Friday, March 17, 2017

Clarence William Lewis (1931-2002)

Clarence William Lewis was born March 16, 1931 in Pulaski County, to Joseph Henry and Rosey Bell (Kelly) Lewis. While working on the WPA projects during the depression, Clarence's father Henry caught pneumonia and died in 1934. In 1943, his mother Rosey married Monroe

Clarence attended school at Dry Creek before his family moved to Waynesville in 1940 and he attended Waynesville schools.

When Clarence was young, he had jet black hair, and was therefore given the name "Blackie" by Fred Cook when he carried newspapers on Fort Leonard Wood for Lyle Cox. Blackie had a reputation for being a hard worker and he worked for many well known business people in the area. He worked at Waynesville Lumber Company for Mark Blue and Gene Farnham and he worked on farms for Jim and Claude Laughlin and for Joe Morgan, Bill Hensley and Whis Dye. He also worked for Arch Cohn and Louie Carmack.

In 1947, Clarence accepted the Lord Jesus Christ as his personal savior and was baptized by Andy Shepard at Deerlick Baptist Church. In 2000, he moved his membership to the Gateway Baptist Church where his close friend, Rev. Wilbur Harbaugh serves as pastor. Blackie also attended Westside Baptist Church with Rev. Harbaugh.

Blackie departed this life the morning of July 8, 2002 at Sunset Village of the Ozarks, St. Robert,, at the age of 71 years.

He is survived by one brother: Jesse Lewis and his wife, Lucy of Mexico, Mo., and a half brother: Roy Lee and his wife, Lynn of Waynesville. He also leaves three nieces and two nephews: Norma Hedgpeth of City,, Sharon Kay Mitchell of Jefferson City, Linda Cox and Donnie and Larry Lewis all of Mexico, Mo., and numerous cousins.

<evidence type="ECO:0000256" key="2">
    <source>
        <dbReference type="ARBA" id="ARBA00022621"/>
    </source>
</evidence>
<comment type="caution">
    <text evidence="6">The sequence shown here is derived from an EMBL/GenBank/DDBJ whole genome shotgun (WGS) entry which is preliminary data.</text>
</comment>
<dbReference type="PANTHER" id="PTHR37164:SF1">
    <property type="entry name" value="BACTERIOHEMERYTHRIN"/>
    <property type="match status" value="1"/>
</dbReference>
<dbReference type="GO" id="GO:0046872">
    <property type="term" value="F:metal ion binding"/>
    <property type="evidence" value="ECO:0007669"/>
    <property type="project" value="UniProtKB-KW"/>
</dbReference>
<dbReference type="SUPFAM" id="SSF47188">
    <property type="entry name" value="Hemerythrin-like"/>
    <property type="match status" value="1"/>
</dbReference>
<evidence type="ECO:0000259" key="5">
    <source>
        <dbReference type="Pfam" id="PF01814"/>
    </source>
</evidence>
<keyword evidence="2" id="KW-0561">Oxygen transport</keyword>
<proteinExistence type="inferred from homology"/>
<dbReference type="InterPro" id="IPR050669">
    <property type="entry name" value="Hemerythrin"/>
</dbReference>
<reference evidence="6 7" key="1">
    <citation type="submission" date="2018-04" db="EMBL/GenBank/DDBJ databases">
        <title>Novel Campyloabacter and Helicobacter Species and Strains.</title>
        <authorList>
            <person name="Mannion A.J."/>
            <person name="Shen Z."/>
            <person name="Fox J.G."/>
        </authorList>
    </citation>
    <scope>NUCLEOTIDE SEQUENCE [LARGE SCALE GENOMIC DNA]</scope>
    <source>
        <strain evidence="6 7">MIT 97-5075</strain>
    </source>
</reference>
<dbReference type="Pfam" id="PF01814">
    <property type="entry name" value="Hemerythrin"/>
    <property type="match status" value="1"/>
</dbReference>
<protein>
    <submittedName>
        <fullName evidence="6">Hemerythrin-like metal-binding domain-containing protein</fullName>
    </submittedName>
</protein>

Clarence was preceded in death by his baby brother, Raymond; his father: Henry; his stepfather: Monroe; his mother: Rosey; his brother: Ernest Lewis of and one sister: Alene Quiggle.
Blackie Lewis was well known in the Waynesville-St. Robert area. Blackie loved people and loved to visit. His favorite conversations revolved around politics, current events and religion. Blackie worked hard all of his life, and lived up to all financial responsibilities…he never asked for credit, and paid when purchasing items. He felt deeply about his country, and never missed an opportunity to vote. He was kind, was never heard to speak ill of others and never complained about his own condition nor those situations existing in our world.

Those people who knew Blackie will miss seeing him driving his blue car, sitting on the courthouse lawn or on his porch. 

A funeral service was held at 10:00 a.m. Saturday, July 13 at Waynesville Memorial Chapel with Blackie's good friend, Rev. Wilbur Harbaugh officiating. Pianist, Kitty Scott played as the congregation sang, "The Old Rugged Cross." Serving as escorts were John Bonebrake, Kenny , John Hedgpeth, Dwight Hensley, Judge Doug Long and Chuck Thompson. Claude Laughlin, Jim Laughlin and Frank Farris were honorary escorts.

Burial was in the Waynesville Memorial Park Cemetery.

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